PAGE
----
Jobs unveils Intel-based Mac mini
Apple founder makes the latest move in the PC wars, with one eye on the living room.
By Amanda Cantrell, staff writer, and Patrick Baltatzis, Business 2.0 magazine

NEW YORK ( - Apple CEO Steve Jobs on Tuesday unveiled the latest line of Macs to get Intel processors, the low-cost mini desktop line, in a clear bid to reach consumers in their living rooms.

Making inroads into the home

Speaking at a news briefing at Apple headquarters in California, Jobs said Apple's new minis will contain Intel's (Research) Core processor, a remote control, as well as high-end digital video and audio outputs that allow the machines to connect to digital TVs.

Apple's new Intel-based Mac mini
Apple's new Intel-based Mac mini
The new iPod  HiFi is Apple's entry into the audio market.
The new iPod HiFi is Apple's entry into the audio market.

"Today's news was basically an expansion of Apple's digital home strategy," said Sam Bhavnani, principal analyst for the mobile computing and electronics group at research firm Current Analysis. "In the 1980s, Sony had a stronghold in terms of consumer electronics. Now Apple is doing the same thing."

The new Mac minis that have the 1.5 gigahertz Core Solo chip will run up to three times faster than previous versions and will sell for $599, Jobs said. Versions with Intel's 1.66 gigahertz Core Duo processors, which feature two processors on one chip, will run up to five times faster than the old minis and will retail for $799.

Both are available immediately and will also feature an enhanced version of Apple's Front Row software which will now contain Bonjour, a networking program that allows users to stream and share digital media. This would allow the Mac mini to play music, photos and videos saved on other Macs in a user's home, which Apple hopes will make the mini more appealing as a central entertainment storage unit for the living room.

Charlie Wolf, an analyst at Needham & Company, said he thinks today's announcements are "just the start" of Apple's digital home strategy.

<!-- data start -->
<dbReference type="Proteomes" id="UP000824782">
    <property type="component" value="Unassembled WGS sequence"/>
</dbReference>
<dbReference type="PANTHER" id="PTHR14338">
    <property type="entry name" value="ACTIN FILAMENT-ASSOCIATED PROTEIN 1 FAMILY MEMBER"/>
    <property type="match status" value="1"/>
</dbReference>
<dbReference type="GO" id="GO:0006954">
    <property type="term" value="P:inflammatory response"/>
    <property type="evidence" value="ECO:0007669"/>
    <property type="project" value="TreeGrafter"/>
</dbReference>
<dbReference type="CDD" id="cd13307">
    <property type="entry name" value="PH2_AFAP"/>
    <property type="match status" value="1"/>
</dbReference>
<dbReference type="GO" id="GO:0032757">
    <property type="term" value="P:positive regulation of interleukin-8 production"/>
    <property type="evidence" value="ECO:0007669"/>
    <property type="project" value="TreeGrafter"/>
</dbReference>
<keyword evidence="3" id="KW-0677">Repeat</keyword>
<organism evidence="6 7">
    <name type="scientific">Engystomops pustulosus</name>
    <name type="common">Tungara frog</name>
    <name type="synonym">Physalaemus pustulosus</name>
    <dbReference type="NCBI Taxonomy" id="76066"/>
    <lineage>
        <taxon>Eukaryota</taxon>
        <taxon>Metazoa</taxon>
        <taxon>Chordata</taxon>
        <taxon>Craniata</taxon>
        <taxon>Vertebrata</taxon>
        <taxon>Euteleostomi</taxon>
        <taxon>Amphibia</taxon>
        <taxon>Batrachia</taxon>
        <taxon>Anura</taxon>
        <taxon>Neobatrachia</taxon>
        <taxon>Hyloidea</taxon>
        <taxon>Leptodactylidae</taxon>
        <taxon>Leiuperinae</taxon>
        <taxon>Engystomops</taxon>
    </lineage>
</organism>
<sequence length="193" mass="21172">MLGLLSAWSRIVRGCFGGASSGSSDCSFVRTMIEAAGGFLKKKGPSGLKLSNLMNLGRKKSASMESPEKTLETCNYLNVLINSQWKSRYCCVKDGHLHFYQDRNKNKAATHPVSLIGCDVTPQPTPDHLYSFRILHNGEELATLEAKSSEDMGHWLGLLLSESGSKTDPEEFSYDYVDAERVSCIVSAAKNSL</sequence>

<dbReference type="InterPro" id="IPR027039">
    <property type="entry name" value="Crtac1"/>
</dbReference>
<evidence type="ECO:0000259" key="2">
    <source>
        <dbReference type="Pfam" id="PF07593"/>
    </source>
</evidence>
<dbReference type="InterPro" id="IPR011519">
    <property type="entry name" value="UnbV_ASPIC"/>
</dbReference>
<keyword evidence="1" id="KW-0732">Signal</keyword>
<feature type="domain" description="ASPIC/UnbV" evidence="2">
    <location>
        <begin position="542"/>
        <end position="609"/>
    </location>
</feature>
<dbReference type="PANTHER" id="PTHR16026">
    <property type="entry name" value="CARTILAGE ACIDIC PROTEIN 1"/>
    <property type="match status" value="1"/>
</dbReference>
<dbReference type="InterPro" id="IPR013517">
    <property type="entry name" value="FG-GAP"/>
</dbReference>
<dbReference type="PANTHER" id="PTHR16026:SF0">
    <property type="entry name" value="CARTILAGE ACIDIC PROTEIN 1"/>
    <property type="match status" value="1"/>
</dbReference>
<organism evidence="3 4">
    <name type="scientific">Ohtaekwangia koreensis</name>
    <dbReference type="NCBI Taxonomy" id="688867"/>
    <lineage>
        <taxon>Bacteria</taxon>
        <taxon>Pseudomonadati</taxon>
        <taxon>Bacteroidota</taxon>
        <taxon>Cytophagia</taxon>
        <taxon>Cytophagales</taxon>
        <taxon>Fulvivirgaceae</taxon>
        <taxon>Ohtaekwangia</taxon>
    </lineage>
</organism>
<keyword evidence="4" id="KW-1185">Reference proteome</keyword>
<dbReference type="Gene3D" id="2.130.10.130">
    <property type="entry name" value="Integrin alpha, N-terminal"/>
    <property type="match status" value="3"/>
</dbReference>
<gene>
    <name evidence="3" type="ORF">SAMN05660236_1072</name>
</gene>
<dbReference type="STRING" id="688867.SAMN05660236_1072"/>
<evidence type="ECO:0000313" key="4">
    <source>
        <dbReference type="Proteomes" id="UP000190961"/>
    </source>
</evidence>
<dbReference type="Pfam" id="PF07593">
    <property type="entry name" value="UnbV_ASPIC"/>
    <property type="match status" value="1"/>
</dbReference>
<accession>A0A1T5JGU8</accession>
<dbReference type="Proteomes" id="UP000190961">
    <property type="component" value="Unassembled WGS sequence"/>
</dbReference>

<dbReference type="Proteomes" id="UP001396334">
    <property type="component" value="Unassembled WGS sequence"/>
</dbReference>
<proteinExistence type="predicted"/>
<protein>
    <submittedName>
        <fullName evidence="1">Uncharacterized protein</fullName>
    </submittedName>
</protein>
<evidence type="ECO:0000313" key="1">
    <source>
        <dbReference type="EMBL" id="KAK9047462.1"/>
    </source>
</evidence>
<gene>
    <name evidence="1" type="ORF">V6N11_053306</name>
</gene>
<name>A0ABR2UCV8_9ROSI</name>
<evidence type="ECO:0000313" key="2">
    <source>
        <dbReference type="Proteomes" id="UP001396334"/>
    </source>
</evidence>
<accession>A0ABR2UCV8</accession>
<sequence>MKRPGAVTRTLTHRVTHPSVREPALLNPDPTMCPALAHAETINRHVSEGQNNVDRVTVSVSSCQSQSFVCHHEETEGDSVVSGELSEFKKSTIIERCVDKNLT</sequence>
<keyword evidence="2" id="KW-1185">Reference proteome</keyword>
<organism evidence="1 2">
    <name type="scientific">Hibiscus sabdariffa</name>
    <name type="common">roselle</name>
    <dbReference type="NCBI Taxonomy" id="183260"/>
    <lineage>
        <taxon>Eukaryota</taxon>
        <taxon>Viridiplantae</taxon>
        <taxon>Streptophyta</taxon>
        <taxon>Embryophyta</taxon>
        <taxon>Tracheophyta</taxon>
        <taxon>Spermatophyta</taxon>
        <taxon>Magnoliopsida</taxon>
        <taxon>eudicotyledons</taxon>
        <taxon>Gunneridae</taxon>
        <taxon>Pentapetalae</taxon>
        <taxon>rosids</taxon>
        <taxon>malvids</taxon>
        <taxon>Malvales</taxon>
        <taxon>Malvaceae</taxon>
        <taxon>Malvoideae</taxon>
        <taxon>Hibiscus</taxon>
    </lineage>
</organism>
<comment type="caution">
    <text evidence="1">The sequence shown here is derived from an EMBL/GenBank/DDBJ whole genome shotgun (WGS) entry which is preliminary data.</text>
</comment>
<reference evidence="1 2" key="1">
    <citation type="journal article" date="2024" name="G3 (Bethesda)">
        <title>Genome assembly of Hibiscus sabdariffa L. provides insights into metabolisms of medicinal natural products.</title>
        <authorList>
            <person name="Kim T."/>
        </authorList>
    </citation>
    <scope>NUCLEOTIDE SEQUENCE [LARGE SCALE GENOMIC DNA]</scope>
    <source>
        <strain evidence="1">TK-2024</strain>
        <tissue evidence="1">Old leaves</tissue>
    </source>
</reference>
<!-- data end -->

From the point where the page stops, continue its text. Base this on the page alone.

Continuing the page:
"It's still a little computer, but it's adding a lot of capabilities that will allow it to morph into an entertainment center in the living room," said Wolf.

But Mark McGuire, an analyst at Gartner Group, noted that any digital living room strategy will be fraught with complicated copy right issues surrounding the sharing of files. "There are a lot of undefined standards surrounding the living room space, and with all the copy right issues involved, entering that space will cause problems for any player," said McGuire.

Competing against your supporters

Apple also unveiled the iPod Hi-Fi, a home stereo system with an iPod dock that retails for $349. "The iPod Hifi is home stereo reinvented " Jobs said of the new sound system, which, while not specifically designed to be portable, can also run on six D batteries and can be controlled with the Apple remote.

Bhavnani said with its hefty price tag, Apple's new sound dock is targeted at the same high-end customers that buy Bose products. For the first time, Apple will compete with Bose and others who manufacture speaker systems based around the iPod. "The iPod HiFi is a concern to some of Apple's accessory manufacturers," said Bhavnani. Indeed, Apple also announced today Apple-branded leather iPod cases for $99, another product that will pit Apple directly against the legions of companies devoted to the iPod. To date, the company has sold some 42 million iPods.

Apple (Research) stock fell about 3.5 percent after the announcement.

The company launched its first Intel-based Macs at Macworld in January, and said it will convert its entire Mac line to include Intel chips by the end of the year, significantly ahead of schedule.

Wolf called Apple's announcement today a "mini-event," since the company announced just two of the four or five products were anticipated by Apple fans and investors alike. Wolf thinks this suggests that Apple will hold another event soon, possibly in April, when the company will turn 30.

"They have to roll out the Intel iBook before the school season starts, and they did not do that today," said Wolf. "There is reportedly a video iPod on the way that wasn't introduced today." These are the most likely candidates for near-term launches, in his opinion.

Wolf added that another rumored product, an Apple-branded iTunes phone, won't happen until 2007, and said that he thinks an Apple-branded high definition TV is less likely to happen.

At Macworld in January, Apple unveiled its first two Macs to contain Intel chips: the iMac desktop and the Macbook Pro laptop, both with the dual processors, a design meant to make the machines more efficient while using less power. While announced in January, the Macbook Pro laptops did not begin shipping until February.

Analysts have long touted the Mac mini line as Apple's most likely entry into the digital living room race. A Mac mini featuring Apple's media management software could compete with PCs featuring Intel's Viiv technology, which work with Microsoft's (Research) Media Center software and, like the Mac mini, are small in size.


Experts find another worm in Apple. Click here.

Needham & Company's Wolf owns shares of Apple, and his firm makes a market in the securities. Top of page

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